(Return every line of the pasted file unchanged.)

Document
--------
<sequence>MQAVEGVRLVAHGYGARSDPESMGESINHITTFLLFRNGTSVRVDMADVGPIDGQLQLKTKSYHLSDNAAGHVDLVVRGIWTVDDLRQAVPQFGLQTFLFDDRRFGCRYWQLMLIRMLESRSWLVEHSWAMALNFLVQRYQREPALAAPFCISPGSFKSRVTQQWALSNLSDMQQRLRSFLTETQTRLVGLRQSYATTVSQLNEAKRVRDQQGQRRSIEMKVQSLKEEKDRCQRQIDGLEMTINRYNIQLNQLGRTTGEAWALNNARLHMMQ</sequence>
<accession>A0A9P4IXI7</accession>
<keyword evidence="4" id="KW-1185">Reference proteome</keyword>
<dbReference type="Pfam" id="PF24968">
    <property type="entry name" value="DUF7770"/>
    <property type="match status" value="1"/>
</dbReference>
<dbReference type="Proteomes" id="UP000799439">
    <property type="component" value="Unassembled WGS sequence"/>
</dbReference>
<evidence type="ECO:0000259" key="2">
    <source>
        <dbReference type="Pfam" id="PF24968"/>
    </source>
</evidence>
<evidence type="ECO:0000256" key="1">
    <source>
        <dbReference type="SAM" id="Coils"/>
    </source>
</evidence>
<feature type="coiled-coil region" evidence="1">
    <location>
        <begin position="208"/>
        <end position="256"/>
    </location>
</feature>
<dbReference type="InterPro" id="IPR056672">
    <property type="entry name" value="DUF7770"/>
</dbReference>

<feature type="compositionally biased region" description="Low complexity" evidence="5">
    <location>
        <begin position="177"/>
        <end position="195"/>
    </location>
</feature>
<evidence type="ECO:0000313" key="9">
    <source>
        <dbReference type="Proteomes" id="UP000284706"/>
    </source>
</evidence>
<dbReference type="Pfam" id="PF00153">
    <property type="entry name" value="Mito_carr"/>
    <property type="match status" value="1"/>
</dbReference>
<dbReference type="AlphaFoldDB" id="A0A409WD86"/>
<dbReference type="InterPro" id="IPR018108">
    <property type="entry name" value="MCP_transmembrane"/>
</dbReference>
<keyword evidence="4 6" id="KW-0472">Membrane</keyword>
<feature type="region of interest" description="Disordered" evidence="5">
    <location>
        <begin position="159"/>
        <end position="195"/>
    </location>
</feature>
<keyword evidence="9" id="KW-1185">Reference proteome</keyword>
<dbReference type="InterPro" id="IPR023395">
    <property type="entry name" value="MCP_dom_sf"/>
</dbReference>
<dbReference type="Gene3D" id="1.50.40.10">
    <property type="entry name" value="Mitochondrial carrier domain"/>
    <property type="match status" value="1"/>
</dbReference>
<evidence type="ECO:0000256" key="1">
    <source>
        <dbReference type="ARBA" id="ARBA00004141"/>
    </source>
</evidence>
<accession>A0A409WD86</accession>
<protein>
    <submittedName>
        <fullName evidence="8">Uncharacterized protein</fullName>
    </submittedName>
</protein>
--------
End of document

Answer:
<sequence>MQAVEGVRLVAHGYGARSDPESMGESINHITTFLLFRNGTSVRVDMADVGPIDGQLQLKTKSYHLSDNAAGHVDLVVRGIWTVDDLRQAVPQFGLQTFLFDDRRFGCRYWQLMLIRMLESRSWLVEHSWAMALNFLVQRYQREPALAAPFCISPGSFKSRVTQQWALSNLSDMQQRLRSFLTETQTRLVGLRQSYATTVSQLNEAKRVRDQQGQRRSIEMKVQSLKEEKDRCQRQIDGLEMTINRYNIQLNQLGRTTGEAWALNNARLHMMQ</sequence>
<accession>A0A9P4IXI7</accession>
<keyword evidence="4" id="KW-1185">Reference proteome</keyword>
<dbReference type="Pfam" id="PF24968">
    <property type="entry name" value="DUF7770"/>
    <property type="match status" value="1"/>
</dbReference>
<dbReference type="Proteomes" id="UP000799439">
    <property type="component" value="Unassembled WGS sequence"/>
</dbReference>
<evidence type="ECO:0000259" key="2">
    <source>
        <dbReference type="Pfam" id="PF24968"/>
    </source>
</evidence>
<evidence type="ECO:0000256" key="1">
    <source>
        <dbReference type="SAM" id="Coils"/>
    </source>
</evidence>
<feature type="coiled-coil region" evidence="1">
    <location>
        <begin position="208"/>
        <end position="256"/>
    </location>
</feature>
<dbReference type="InterPro" id="IPR056672">
    <property type="entry name" value="DUF7770"/>
</dbReference>

<feature type="compositionally biased region" description="Low complexity" evidence="5">
    <location>
        <begin position="177"/>
        <end position="195"/>
    </location>
</feature>
<evidence type="ECO:0000313" key="9">
    <source>
        <dbReference type="Proteomes" id="UP000284706"/>
    </source>
</evidence>
<dbReference type="Pfam" id="PF00153">
    <property type="entry name" value="Mito_carr"/>
    <property type="match status" value="1"/>
</dbReference>
<dbReference type="AlphaFoldDB" id="A0A409WD86"/>
<dbReference type="InterPro" id="IPR018108">
    <property type="entry name" value="MCP_transmembrane"/>
</dbReference>
<keyword evidence="4 6" id="KW-0472">Membrane</keyword>
<feature type="region of interest" description="Disordered" evidence="5">
    <location>
        <begin position="159"/>
        <end position="195"/>
    </location>
</feature>
<keyword evidence="9" id="KW-1185">Reference proteome</keyword>
<dbReference type="InterPro" id="IPR023395">
    <property type="entry name" value="MCP_dom_sf"/>
</dbReference>
<dbReference type="Gene3D" id="1.50.40.10">
    <property type="entry name" value="Mitochondrial carrier domain"/>
    <property type="match status" value="1"/>
</dbReference>
<evidence type="ECO:0000256" key="1">
    <source>
        <dbReference type="ARBA" id="ARBA00004141"/>
    </source>
</evidence>
<accession>A0A409WD86</accession>
<protein>
    <submittedName>
        <fullName evidence="8">Uncharacterized protein</fullName>
    </submittedName>
</protein>